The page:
Skip to main content

Hands on with the new iPod Nano

The video Nano is back! Apple did a smart thing replacing the not-so-beloved "watch-style" iPod Nano with a slim, multi-coloured plaything in a range of attractive colours. The new iPod Nano is still probably best thought of as a media player for workouts, but the bigger display and metal body make it more flexible and more usable than the previous model. I got a few minutes to play around with it yesterday at Apple's launch event, and here are my thoughts for your delectation.

All of Apple's new products share several design cues, most notably the use of soft, warm, colourful anodised aluminium on the back. The cute little Nano is almost credit card-slim at 5.4mm, with a colourful metal housing that wraps around the edges, like a baby Nokia Lumia smartphone.

There's a hardware home button on the front, just like an iPhone. I actually made a bunch of jokes about it being a baby iPod Touch when I saw the two of them together on a table.

The front of the device is a bright, clear, 2.5in and 240 x 432 resolution screen. I played some videos on it and they looked sharp, although obviously it's well short of high definition (which would be wasted at that size, anyway). The hardware volume rocker on the side was easy to find with my fingers.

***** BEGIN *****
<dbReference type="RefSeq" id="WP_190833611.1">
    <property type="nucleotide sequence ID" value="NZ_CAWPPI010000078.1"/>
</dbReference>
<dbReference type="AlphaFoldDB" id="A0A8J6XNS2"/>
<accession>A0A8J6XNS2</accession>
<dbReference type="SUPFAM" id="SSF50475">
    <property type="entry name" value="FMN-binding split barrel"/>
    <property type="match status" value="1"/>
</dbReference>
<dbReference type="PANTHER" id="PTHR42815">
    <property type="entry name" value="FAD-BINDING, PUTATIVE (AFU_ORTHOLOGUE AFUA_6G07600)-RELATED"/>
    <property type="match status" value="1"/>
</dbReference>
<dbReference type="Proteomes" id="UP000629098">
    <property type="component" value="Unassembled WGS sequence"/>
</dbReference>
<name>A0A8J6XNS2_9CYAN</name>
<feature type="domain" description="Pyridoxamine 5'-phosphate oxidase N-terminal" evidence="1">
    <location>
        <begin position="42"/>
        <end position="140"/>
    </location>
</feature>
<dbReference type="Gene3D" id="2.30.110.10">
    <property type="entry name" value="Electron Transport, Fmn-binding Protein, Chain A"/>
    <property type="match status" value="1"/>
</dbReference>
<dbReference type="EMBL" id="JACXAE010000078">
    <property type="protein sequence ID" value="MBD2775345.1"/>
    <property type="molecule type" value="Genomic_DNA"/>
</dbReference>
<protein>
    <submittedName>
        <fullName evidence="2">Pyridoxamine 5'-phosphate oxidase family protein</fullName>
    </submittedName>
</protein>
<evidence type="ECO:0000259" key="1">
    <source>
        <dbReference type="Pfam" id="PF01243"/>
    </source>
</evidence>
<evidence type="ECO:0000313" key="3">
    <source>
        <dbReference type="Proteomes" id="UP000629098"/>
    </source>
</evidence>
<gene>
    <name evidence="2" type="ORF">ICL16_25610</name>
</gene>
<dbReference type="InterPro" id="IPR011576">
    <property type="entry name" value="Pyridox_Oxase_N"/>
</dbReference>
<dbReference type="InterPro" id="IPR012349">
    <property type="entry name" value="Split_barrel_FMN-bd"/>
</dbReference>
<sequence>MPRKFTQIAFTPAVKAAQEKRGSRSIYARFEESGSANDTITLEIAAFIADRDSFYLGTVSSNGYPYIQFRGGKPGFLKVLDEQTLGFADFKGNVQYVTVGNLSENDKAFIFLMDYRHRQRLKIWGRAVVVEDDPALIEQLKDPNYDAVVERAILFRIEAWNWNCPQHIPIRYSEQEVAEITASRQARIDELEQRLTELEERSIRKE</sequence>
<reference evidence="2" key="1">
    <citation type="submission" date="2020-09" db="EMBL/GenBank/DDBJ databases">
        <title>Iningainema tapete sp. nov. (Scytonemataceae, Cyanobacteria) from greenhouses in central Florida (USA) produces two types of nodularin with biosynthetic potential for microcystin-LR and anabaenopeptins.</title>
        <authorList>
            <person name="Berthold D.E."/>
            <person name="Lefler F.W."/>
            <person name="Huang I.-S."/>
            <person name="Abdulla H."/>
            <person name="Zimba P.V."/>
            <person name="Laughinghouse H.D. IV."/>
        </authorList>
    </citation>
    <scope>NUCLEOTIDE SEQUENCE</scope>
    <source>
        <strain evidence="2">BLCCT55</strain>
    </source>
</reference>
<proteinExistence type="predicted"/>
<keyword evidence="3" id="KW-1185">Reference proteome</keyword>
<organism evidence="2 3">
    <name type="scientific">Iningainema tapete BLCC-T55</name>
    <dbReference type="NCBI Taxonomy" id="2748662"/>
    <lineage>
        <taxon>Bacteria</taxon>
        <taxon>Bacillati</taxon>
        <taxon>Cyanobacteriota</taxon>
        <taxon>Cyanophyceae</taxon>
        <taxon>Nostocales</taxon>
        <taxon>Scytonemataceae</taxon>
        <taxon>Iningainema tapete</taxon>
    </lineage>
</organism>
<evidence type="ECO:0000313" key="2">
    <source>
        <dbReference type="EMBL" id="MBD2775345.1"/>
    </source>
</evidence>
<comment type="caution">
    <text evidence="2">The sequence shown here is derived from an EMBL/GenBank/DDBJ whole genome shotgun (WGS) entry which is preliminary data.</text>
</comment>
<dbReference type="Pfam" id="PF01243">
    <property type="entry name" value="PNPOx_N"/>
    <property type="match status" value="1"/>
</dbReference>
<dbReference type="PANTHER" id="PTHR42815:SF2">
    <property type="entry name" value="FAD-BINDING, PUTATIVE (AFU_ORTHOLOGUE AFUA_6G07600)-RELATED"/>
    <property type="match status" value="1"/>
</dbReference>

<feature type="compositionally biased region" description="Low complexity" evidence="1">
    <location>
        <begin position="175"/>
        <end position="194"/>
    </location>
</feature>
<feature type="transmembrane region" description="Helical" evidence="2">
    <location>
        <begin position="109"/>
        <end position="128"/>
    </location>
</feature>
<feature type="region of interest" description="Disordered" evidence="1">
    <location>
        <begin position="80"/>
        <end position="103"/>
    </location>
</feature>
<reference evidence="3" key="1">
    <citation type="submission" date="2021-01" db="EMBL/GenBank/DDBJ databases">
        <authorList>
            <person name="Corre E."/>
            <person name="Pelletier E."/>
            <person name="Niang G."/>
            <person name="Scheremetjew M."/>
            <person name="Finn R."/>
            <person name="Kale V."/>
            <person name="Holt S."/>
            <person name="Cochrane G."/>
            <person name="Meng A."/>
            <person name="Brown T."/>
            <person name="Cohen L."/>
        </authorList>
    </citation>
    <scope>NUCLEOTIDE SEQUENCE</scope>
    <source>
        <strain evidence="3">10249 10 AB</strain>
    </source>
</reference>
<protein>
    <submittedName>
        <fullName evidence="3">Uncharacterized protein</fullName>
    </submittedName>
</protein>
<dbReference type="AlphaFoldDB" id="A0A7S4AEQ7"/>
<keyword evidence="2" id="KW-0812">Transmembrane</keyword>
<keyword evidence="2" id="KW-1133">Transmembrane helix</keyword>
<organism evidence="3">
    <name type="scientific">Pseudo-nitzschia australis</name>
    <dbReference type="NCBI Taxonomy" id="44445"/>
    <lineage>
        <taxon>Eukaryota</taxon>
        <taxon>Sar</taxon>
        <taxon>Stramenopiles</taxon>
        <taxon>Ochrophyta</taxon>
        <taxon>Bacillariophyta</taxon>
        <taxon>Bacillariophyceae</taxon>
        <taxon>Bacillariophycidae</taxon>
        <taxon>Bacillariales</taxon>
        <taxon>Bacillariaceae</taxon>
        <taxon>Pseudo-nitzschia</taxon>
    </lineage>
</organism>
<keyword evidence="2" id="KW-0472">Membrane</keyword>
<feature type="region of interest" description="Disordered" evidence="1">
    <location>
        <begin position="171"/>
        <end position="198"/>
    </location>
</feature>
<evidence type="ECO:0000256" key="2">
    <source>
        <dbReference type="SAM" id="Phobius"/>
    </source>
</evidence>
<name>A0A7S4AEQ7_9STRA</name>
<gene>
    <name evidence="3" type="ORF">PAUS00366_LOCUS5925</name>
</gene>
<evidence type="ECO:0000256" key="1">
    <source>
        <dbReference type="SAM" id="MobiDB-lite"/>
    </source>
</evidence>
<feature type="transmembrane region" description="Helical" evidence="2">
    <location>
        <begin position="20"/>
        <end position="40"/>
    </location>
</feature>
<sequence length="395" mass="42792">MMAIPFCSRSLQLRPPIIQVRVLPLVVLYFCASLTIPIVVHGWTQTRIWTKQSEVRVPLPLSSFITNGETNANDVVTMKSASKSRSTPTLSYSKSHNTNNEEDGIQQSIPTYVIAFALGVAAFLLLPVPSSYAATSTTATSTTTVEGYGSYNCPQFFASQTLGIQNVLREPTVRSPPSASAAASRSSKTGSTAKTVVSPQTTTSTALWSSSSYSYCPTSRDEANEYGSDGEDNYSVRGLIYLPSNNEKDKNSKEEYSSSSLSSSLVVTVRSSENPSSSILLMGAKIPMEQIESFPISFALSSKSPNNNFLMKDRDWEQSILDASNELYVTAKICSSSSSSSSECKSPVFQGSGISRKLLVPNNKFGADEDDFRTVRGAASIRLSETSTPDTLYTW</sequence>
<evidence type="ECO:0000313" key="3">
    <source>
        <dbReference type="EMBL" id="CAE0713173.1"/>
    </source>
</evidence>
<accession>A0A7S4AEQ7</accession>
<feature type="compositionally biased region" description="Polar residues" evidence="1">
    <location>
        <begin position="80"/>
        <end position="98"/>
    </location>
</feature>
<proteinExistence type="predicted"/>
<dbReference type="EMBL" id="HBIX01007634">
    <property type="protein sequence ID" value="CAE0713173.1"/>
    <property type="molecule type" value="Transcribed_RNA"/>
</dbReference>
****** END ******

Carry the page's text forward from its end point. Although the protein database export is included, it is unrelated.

As before, the Nano is powered by a stripped-down OS that looks a little like iOS, but doesn't run apps. The most surprising new option is the built-in pedometer, which launches when you click on a Nike+ icon. I couldn't make it work, though, so I'm wondering if it needs Nike+ shoes as well. The FM radio requires that you plug in wired headphones first.

The Nano comes with Apple's very interesting new EarPod earbuds. They're more ear bubbles than earbuds, made of smooth plastic with little ports dotted all over the place. They sat firmly in my ears like little pebbles, but didn't create a seal like my Nokia Monster Purity earbuds do. We'll have a full review of them soon to let you know if they deliver better sound than Apple’s previous (and now venerable) aural offering.

At £129, the Nano isn't the cheapest media player out there by a long shot, and its price isn't much lower than the much more functional £169 (previous generation) iPod Touch. The small size tells me that like the previous model, it's designed with workouts in mind. While it'll take up a little more room on your arm than the previous square Nano, the built-in pedometer and easier-to-use UI will probably make up for that.

We'll have a full review just as soon as the Nano becomes available in October. To read up more on the new iPods, see our “Breakdown of the new Apple iPods” article.